Overlapping phenotype (clinical presentation) seems to be a huge problem within this field. Very few identified mutations consistently produce the same clinical picture, even within members of the same kindred. This is true for some mouse models also! Trying to find genes of interest with a variable phenotype  will be problematic. Throw in environmental influences, like intrauterine exposures or post-natal infections, and you have a real mess to sort out. Like most diseases, what we identify as a single diagnosis likely results from numerous different causes. A single causative factor or gene may produce multiple diagnoses as well.

For example, we know the genetic defect in branchio-oto-renal syndrome (BOR), an autosomal dominant mutation in the gene EYA1. I know of an affected family where one member was born with a single kidney (unilateral renal agenesis). The other kidney is normal, and the patient’s renal function remains normal at adulthood. This patient had no extrarenal manifestations of the syndrome. Another child was born with only one kidney, and it showed dysplasia (small with cysts and areas that appear abnormal on ultrasound). Eventually this child required a kidney transplant. Other children in the family failed to form kidneys at all and died in utero. These variable phenotypes all resulted from the exact same genetic mutation. What modifies this mutation to make it milder in some cases and more severe in others? If only one of the living children had been born, and there had been no family history, how would we have classified them for gene association studies?

Part of the meeting is devoted to discussing strategies to scan large populations for gene associations. Lucky for me that part occurs tomorrow; I will have a chance to empty a bit of my brain by then!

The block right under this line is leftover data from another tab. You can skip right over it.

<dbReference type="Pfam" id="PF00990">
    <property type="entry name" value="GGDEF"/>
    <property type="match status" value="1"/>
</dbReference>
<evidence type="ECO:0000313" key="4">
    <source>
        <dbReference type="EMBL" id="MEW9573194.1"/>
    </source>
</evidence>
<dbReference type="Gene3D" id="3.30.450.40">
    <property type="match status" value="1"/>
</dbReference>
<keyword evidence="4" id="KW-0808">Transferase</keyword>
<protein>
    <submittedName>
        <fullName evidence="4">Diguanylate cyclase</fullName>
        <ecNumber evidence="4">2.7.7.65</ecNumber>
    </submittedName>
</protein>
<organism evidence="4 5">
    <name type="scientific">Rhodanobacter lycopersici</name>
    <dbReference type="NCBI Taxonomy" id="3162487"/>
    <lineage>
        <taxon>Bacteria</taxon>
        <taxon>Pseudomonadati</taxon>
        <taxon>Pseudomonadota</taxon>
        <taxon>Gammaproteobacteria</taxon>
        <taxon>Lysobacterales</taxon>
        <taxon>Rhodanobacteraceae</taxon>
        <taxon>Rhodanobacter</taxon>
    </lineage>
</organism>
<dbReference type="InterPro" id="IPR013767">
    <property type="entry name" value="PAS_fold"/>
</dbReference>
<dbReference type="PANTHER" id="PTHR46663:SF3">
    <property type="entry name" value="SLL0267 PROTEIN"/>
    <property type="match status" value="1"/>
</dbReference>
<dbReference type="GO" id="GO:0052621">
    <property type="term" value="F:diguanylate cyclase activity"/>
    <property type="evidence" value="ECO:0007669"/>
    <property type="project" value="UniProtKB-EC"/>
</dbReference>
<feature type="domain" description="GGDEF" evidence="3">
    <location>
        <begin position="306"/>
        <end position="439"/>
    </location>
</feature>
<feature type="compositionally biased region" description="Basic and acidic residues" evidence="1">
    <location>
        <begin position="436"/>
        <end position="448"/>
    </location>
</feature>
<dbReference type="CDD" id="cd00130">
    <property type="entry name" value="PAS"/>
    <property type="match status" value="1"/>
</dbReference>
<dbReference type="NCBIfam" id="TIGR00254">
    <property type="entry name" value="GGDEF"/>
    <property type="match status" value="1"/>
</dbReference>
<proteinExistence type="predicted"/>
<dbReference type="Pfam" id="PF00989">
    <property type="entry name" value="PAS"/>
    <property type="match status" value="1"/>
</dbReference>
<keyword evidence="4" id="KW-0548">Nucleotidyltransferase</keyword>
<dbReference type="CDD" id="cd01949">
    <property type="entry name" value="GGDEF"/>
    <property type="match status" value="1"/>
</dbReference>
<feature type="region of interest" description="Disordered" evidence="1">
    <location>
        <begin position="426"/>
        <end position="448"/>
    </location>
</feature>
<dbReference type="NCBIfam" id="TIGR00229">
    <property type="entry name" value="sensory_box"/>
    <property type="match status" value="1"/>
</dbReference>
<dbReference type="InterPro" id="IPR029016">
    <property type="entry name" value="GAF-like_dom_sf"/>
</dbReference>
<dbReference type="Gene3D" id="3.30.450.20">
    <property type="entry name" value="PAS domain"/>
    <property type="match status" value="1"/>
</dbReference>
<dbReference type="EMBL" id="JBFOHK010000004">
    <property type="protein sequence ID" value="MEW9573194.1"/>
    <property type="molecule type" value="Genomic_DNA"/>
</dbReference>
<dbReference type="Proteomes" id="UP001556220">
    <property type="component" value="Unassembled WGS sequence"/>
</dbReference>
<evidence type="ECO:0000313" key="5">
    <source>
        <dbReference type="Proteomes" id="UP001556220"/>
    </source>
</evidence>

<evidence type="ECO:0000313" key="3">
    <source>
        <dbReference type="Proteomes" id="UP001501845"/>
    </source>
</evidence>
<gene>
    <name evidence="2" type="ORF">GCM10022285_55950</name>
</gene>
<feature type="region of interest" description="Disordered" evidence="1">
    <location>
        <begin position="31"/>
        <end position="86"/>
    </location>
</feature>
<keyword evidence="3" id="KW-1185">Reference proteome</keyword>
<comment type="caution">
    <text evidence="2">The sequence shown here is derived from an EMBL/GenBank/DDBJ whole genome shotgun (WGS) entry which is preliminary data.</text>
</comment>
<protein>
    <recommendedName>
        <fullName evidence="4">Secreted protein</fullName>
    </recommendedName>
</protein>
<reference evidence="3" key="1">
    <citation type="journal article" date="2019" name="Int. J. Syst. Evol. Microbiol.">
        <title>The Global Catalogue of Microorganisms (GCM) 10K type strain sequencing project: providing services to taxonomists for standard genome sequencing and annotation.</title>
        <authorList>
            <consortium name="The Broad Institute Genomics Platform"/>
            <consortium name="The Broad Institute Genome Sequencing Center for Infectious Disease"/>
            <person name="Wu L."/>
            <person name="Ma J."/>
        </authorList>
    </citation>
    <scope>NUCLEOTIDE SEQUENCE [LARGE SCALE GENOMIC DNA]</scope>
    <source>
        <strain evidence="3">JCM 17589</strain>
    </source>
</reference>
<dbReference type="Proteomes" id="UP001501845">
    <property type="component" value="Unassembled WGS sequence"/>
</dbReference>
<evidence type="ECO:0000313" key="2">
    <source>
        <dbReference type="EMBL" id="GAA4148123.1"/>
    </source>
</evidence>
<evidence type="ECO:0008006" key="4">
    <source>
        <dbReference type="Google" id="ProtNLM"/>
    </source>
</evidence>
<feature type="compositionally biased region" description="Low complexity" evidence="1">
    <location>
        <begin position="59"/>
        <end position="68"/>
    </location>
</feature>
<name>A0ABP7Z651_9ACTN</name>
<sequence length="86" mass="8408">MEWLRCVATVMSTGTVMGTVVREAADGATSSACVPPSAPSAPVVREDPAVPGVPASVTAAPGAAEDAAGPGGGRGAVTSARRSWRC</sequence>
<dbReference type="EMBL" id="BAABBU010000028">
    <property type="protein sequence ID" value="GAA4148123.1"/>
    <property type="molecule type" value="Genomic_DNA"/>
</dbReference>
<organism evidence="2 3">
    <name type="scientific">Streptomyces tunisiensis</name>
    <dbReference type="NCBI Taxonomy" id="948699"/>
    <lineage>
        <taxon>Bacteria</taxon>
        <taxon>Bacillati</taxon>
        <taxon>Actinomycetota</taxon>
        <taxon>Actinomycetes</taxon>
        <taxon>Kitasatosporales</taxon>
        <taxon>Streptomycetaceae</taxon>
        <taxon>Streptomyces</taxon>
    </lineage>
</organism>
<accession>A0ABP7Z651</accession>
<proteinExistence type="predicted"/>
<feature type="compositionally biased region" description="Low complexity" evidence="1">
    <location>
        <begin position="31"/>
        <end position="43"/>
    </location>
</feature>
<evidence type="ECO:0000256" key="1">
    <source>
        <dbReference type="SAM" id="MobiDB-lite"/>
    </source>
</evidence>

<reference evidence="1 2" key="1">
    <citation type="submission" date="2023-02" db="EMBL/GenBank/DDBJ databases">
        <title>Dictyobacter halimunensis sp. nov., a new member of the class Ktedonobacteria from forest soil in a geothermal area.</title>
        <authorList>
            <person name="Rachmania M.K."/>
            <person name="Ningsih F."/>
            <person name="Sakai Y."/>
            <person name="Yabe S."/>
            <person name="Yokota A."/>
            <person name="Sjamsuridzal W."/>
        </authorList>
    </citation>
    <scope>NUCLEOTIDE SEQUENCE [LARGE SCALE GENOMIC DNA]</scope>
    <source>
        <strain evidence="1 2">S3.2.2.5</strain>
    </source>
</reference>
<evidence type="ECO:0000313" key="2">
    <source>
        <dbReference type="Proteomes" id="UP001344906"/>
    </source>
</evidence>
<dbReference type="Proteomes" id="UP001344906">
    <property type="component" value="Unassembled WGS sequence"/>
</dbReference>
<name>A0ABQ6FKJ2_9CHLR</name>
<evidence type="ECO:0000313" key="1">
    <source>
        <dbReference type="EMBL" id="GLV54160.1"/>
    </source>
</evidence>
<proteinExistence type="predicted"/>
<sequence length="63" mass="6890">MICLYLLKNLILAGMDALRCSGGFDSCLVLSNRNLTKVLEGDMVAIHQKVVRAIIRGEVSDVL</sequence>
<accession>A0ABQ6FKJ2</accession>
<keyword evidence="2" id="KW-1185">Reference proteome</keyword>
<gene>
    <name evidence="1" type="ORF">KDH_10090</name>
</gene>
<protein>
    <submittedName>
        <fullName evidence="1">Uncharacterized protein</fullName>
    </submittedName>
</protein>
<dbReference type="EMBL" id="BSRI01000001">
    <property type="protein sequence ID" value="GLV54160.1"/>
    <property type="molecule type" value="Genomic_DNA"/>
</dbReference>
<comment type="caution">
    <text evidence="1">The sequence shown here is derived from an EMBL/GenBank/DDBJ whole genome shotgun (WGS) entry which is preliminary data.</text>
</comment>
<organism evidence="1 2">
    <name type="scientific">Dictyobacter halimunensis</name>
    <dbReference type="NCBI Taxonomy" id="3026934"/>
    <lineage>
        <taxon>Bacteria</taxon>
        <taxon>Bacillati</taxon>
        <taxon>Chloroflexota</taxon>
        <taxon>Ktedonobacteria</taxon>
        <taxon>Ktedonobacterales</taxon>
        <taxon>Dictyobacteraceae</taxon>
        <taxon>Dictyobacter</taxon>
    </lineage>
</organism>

Congenital renal anomalies cause ~40% of end-stage kidney failure in children throughout the world. Clearly, we need a better understanding of this spectrum of disorders. Small, intense meetings such as this one are a great way to focus parties of interest on a common goal and make things happen.

I’m glad I’m here. And I hope I can help!

*The title of this post is the first of “Carmines Laws of Science.” Credit must go to Pamela Carmines, PhD, a colleague in Cellular and Integrative Physiology at the University of Nebraska Medical Center.

Sunday, December 6, 2009

STEM or Leaf or Something Else?


Over at Terra Sigillata, one of my favorite bloggers, Abel Pharmboy, asked if medicine and allied health fields should be considered STEM (science, technology, engineering, and mathematics) careers. The post and replies got me thinking (a dangerous occurrence), and my reply became too long for the comments. Thus, my own post.

Classifying professions is almost as difficult as classifying ethnicity; self-report is the gold standard.

In my own case, my advanced degree is an MD (even though mentors advised me to figure out a way to get a PhD). So 30% of my professional time is seeing patients; however, I play well with physiologists and study kidney disease in rats. So I would qualify as STEM, in that sense. Some would say that my work is not STEM in the government sense, because my funding source is NIH. I say science is science, whoever funds it. I know MD PIs who have had both NIH and NSF funding; where would they be classified?

If an allied health professional works in a clinical research center, is s/he STEM? The same skill set applies to those who work in purely caregiving settings- so why wouldn’t they be STEM? All have a certain background training in science; is that sufficient to qualify?

Finally, I wish to illustrate some parallels between clinical medicine and science. Healthcare is hypothesis driven, just as science is…

A scientist gets an idea and then

  • Collects background data
  • Develops a hypothesis
  • Experiments
  • Evaluates results of experiments and adjusts hypothesis accordingly

A healthcare provider sees a patient and then

  • Collects background data (history & physical)
  • Develops a differential diagnosis
  • Tests the diagnosis, either through diagnostic tests or through response to treatment
  • Evaluates the results of tests/treatment and adjusts diagnostic possibilities accordingly

There simply is not a firm boundary between healthcare and STEM. I will be interested to see what AbelPharmboy’s  poll shows [at this writing, the poll is in favor of healthcare=STEM, but the commentary is running the other direction]. Frankly I just don’t know that it matters. Except to those wishing to make a statistical point of some sort…

Photo courtesy of PhotoXpress.

Friday, December 4, 2009

What I’m Reading